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Sample Track 1:
"Etoile pâle" from Motifs
Sample Track 2:
"High, Low, In" from Motifs
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Paris Combo

On three studio records (a first eponymous album in 1997, followed by Living-room in 1999 and Attraction in 2001) and a double live (Paris Combo live in 2002), Paris Combo has sketched out its own unique world, establishing itself as one of the most piquant, intriguing groups in French song. Intrinsically Parisian in its way of combining contributions from different worlds within a single group, the combo is based on the united talents of singer Belle du Berry, pianist and trumpet player David Lewis, guitarist Potzi, double-bass player and second singer Mano Razanajato and drummer François Jeannin. The quintet’s originality lies in its multiple styles and influences. Today, it boasts a broad repertoire well-suited to its growing audience all around the world. Before beginning work on the new album, the group went on a tour of around twenty dates to “test” new songs in real time. This was their way of recapturing the spontaneity and freshness of the early days and flouting the rule that audiences can only be presented with songs they can sing along to. Efficiently and smoothly produced by Oz Fritz, the Motifs album has benefited from this experimental tour. The scope of the group’s sound is widened by a variety of arrangements, ranging from a hushed murmur to an explosion of life.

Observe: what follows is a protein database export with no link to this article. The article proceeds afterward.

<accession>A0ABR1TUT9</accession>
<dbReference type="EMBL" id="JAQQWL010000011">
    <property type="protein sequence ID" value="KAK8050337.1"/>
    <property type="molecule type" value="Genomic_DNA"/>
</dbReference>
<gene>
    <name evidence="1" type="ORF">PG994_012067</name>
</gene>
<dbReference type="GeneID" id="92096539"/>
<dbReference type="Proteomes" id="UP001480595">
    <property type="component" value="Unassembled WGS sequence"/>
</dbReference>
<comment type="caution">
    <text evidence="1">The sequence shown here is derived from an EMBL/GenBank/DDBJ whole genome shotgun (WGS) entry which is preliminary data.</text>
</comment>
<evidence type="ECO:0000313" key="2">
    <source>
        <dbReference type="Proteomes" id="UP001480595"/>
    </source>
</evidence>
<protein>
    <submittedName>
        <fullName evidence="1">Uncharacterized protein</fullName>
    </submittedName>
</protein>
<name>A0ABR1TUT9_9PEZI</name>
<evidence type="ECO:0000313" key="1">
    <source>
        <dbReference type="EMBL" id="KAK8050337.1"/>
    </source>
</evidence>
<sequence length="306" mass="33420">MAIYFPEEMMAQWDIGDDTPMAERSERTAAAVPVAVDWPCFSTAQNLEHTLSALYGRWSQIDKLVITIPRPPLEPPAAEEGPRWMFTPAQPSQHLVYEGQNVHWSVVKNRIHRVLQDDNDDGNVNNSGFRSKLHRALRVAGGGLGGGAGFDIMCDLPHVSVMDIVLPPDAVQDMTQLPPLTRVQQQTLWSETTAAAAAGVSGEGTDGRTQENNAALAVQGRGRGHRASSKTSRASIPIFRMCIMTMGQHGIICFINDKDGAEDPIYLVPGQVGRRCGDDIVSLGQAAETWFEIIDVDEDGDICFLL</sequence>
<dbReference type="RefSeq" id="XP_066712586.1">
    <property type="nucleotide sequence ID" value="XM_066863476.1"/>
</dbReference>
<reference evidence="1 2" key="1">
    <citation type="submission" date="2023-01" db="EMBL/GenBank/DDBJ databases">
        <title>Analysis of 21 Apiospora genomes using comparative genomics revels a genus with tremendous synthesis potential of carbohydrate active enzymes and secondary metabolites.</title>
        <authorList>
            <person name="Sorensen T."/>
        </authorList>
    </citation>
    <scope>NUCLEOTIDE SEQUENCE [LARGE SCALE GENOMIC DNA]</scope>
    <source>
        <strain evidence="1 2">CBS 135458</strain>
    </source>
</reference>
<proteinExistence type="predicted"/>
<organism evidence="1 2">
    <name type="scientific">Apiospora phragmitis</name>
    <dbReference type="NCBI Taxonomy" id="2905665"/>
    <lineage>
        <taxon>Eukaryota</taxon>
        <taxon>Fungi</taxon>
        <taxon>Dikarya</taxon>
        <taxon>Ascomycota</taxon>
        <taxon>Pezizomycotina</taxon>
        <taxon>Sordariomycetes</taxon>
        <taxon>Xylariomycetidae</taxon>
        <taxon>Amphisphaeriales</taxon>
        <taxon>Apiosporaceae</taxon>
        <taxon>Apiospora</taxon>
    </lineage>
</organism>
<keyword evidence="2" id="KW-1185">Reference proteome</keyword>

Their modernity and the contemporary nature of their inspiration are best expressed in their lyrics, which eagerly grapple with today’s society and all its points of ambivalence. Belle du Berry mischievously levels her pen at the champions of universal technology on “High, Low, In,” the album’s opening track, something of a delayed answer to Gainsbourg’s “Qui est in, qui est out?” (“Who’s in, who’s out?”). Belle offers her sharpest observations to date on this album with lyrics that are keen to explore the relationship between the personal and the universal. Take the portrait gallery of “Calendar” for instance, dwelling on lives not that ordinary, or Aquarium and its subtle, delicate look at human relations in the age of globalisation or “Ennemis Siamois” (“Siamese Enemies”), offering a half-amused, half-disillusioned take on our love lives at this start of a new century. With their unfailingly light and good-natured tone, Paris Combo express doubts about the progress of our planet, explored from pole to pole by a “Touriste d’une vie” (“Tourist of a life”), who “has never packed his bags / but in his heart of hearts / boredom waits for him to set up home there”. Motifs also offers more personal reflections: about marriage on “Baguée” (“Ringed”) or with the “Prête à Porter” (“Ready to wear”). As a counterpoint, the album provides an elegant instrumental interlude led by Potzi’s gypsy guitar, as well as a delicate “Discordance,” featuring the timbre of double-bass player Mano, the combo’s second singer.